Neil deGrasse Tyson’s remake of Carl Sagan’s Cosmos TV series premieres next week. Early reviews are mostly positive, although some, like the New York Times, are unimpressed.
When the original Cosmos premiered, there was nothing else like it in on TV. Space-travel shows like Star Trek were still relatively rare, and no one had attempted a big-budget no fiction space show like Cosmos before.
Since that time there have been dozens, if not hundreds, of space and astronomy shows on PBS, the Discovery Channel, National Geographic, etc. While Sagan’s Cosmos had no competition, Tyson’s Cosmos has competition everywhere, including many shows hosted by Tyson himself. It is hard to see what will set the new Cosmos apart from the pack.
The new Cosmos does have support from a major network (Fox), which is undeniable advantage. The quest for network fame may have caused Tyson to make some questionable choices, however. To bring in Fox, he had to partner with Seth MacFarlane, who is known primarily as a writer of foul-mouthed gutter comedy and producer of some of the worst animation ever to appear on television. It is hard to see how MacFarlane’s involvement adds anything to the new Cosmos‘ credibility. He simply brought the money.
With only one episode aired, it is hard to predict what direction Cosmos will take in the future. There are some clues, however. Carl Sagan’s widow, Ann Druyan, who is also involved in the project, has said the new Cosmos will be more overtly political than the original. Considering how preachy Sagan could be in the original (and given MacFarlane’s involvement), we wonder how far the new Cosmos will go in that direction.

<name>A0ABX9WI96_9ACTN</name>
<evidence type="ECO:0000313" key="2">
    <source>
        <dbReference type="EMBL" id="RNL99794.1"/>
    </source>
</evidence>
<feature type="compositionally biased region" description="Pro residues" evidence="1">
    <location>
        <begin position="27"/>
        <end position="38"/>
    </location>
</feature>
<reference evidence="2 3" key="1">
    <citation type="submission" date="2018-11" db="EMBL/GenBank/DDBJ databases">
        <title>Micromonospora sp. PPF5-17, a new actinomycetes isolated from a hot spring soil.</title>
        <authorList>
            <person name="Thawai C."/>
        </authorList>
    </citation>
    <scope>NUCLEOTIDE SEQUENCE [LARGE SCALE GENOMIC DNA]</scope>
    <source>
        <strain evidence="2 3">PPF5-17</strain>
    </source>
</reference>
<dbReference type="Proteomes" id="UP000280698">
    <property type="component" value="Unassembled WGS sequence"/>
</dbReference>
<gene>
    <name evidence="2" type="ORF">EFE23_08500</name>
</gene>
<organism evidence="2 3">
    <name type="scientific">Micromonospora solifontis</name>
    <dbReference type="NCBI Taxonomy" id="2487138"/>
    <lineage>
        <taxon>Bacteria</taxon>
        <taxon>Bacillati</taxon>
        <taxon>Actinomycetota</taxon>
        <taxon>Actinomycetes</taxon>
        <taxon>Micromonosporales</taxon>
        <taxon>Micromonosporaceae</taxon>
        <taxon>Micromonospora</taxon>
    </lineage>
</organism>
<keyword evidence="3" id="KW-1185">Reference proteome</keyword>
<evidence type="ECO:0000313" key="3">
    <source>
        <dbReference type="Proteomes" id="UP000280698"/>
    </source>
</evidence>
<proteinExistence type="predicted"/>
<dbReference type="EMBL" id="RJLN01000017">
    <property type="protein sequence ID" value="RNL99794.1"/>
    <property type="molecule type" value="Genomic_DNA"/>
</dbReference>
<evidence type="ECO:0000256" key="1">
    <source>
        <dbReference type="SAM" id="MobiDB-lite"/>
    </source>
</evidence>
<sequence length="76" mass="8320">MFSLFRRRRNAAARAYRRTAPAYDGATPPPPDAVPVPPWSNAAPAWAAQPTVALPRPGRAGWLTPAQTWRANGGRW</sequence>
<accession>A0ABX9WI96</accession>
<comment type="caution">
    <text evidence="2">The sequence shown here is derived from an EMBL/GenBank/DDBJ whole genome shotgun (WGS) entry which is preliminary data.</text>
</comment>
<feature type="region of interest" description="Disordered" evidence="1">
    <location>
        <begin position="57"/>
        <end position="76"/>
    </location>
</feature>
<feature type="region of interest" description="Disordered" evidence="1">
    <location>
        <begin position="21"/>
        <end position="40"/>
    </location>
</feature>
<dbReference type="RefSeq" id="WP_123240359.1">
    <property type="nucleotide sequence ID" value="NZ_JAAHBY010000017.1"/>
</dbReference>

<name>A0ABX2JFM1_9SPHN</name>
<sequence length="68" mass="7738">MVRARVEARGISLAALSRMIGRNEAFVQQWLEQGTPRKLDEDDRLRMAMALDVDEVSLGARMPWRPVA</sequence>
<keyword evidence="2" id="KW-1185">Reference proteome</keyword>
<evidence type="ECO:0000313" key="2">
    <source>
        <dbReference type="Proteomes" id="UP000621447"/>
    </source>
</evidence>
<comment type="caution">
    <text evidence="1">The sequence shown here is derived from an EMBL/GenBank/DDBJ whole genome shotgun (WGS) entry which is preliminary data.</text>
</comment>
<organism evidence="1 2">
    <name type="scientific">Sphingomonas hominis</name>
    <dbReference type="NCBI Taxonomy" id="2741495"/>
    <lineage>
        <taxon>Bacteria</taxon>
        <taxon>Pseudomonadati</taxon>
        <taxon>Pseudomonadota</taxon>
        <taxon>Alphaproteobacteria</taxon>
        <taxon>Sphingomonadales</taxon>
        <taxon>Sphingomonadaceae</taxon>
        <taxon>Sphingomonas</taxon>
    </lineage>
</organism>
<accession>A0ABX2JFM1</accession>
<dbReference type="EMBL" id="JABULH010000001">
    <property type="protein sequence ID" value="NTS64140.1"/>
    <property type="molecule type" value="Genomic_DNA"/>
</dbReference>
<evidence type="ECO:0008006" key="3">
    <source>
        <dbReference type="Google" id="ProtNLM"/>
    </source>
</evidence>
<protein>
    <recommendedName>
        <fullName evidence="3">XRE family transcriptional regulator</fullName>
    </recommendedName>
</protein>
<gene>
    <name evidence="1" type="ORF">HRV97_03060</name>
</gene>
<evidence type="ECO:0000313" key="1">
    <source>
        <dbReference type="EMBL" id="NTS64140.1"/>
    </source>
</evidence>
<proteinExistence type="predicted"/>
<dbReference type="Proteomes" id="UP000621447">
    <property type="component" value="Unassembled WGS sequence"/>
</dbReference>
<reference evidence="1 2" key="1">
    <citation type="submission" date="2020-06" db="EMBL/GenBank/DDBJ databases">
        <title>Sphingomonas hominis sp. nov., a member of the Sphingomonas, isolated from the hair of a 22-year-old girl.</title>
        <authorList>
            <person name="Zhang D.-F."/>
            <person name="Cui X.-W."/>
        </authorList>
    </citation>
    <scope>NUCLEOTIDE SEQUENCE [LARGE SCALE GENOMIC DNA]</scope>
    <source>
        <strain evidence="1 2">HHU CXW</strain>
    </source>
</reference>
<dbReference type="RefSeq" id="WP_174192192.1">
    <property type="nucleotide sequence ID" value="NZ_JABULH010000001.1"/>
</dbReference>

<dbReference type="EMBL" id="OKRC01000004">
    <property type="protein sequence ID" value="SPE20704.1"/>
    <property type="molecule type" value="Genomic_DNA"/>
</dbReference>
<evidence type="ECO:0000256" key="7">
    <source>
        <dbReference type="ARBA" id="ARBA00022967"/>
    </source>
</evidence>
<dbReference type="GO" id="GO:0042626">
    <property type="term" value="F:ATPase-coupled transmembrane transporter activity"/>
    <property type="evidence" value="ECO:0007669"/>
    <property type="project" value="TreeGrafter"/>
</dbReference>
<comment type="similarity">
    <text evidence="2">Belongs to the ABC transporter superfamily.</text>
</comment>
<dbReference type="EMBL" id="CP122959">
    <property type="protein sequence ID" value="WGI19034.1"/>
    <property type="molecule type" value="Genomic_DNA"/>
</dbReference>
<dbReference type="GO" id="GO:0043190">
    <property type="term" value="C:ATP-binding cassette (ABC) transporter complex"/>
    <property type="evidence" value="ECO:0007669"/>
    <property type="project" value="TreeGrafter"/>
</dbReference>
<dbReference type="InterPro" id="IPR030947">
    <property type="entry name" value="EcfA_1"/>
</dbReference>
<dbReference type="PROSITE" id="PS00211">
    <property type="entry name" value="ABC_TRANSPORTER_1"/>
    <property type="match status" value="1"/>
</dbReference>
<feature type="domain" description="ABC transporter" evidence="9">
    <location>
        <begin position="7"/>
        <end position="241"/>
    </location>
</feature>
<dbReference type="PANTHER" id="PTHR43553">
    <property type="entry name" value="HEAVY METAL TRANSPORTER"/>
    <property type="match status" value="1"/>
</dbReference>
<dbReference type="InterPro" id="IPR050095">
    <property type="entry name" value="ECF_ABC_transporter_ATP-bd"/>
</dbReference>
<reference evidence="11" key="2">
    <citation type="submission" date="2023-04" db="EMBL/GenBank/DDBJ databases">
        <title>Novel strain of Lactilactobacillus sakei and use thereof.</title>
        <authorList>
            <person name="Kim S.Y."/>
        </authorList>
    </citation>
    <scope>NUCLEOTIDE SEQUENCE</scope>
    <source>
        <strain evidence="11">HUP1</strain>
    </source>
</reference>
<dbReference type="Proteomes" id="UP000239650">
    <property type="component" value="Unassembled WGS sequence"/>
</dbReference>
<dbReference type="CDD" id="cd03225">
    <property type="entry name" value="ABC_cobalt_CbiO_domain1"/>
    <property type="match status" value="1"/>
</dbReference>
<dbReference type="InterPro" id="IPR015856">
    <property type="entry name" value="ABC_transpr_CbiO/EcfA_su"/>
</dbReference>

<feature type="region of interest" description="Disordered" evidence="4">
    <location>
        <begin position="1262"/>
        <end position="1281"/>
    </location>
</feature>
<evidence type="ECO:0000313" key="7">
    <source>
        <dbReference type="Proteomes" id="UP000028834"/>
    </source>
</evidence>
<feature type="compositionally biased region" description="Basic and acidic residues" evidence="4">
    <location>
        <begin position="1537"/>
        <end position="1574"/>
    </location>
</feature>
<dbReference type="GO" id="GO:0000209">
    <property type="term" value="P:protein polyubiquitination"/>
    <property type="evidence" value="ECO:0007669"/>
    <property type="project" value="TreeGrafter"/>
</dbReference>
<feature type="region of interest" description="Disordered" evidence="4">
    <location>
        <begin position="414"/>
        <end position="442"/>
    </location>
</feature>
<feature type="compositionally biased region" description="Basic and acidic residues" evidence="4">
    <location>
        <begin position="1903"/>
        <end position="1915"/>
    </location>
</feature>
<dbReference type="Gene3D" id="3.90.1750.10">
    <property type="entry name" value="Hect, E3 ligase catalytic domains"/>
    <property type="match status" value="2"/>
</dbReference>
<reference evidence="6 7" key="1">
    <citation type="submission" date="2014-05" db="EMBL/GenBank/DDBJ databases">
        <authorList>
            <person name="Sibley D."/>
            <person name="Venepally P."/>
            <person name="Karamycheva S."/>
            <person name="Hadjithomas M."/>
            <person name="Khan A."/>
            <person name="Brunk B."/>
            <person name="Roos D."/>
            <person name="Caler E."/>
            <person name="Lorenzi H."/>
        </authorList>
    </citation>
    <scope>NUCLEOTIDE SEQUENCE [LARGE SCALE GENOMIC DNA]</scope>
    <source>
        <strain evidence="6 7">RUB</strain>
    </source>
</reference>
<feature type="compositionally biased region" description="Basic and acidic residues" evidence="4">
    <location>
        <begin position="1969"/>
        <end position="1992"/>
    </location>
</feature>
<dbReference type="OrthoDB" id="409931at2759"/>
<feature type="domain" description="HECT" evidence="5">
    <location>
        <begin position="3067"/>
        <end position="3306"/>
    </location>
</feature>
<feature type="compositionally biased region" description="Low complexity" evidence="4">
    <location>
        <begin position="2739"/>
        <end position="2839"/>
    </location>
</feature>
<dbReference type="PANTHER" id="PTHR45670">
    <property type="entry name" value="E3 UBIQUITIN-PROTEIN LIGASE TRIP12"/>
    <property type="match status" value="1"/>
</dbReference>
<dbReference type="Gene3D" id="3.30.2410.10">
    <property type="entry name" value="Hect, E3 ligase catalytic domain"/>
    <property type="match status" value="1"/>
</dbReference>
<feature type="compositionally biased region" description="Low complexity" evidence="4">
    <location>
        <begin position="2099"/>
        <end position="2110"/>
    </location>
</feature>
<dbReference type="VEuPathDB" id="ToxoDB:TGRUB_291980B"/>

The biggest weakness of Cosmos is likely to come from Tyson himself, however. Like Sagan, Tyson has an aristocratic disdain for human space exploration, especially large-scaled citizen space exploration. Tyson is a fan of government “flag and footprint” missions, which will always be rare and expensive. He has spoken occasionally of sending NASA astronauts to Europa, but he sees no value in affordable, near-term citizen space exploration (which he denigrates as “joyrides” and “so-called” spaceflight).
Tyson believes that citizens should explore space figuratively, through television, not literally, through actual spaceflight. But watching television is not exploration; it’s voyeurism.
The universe is vast. It is naive to think that space (or even our tiny little corner of the solar system) could be completely explored by a handful of government employees acting alone.
We do not want to simply watch Cosmos. We want to explore the cosmos. More people travel than watch the Travel Channel. More people cook than watch the Food Network. We look forward to day when more people travel in space than watch space shows on Fox TV.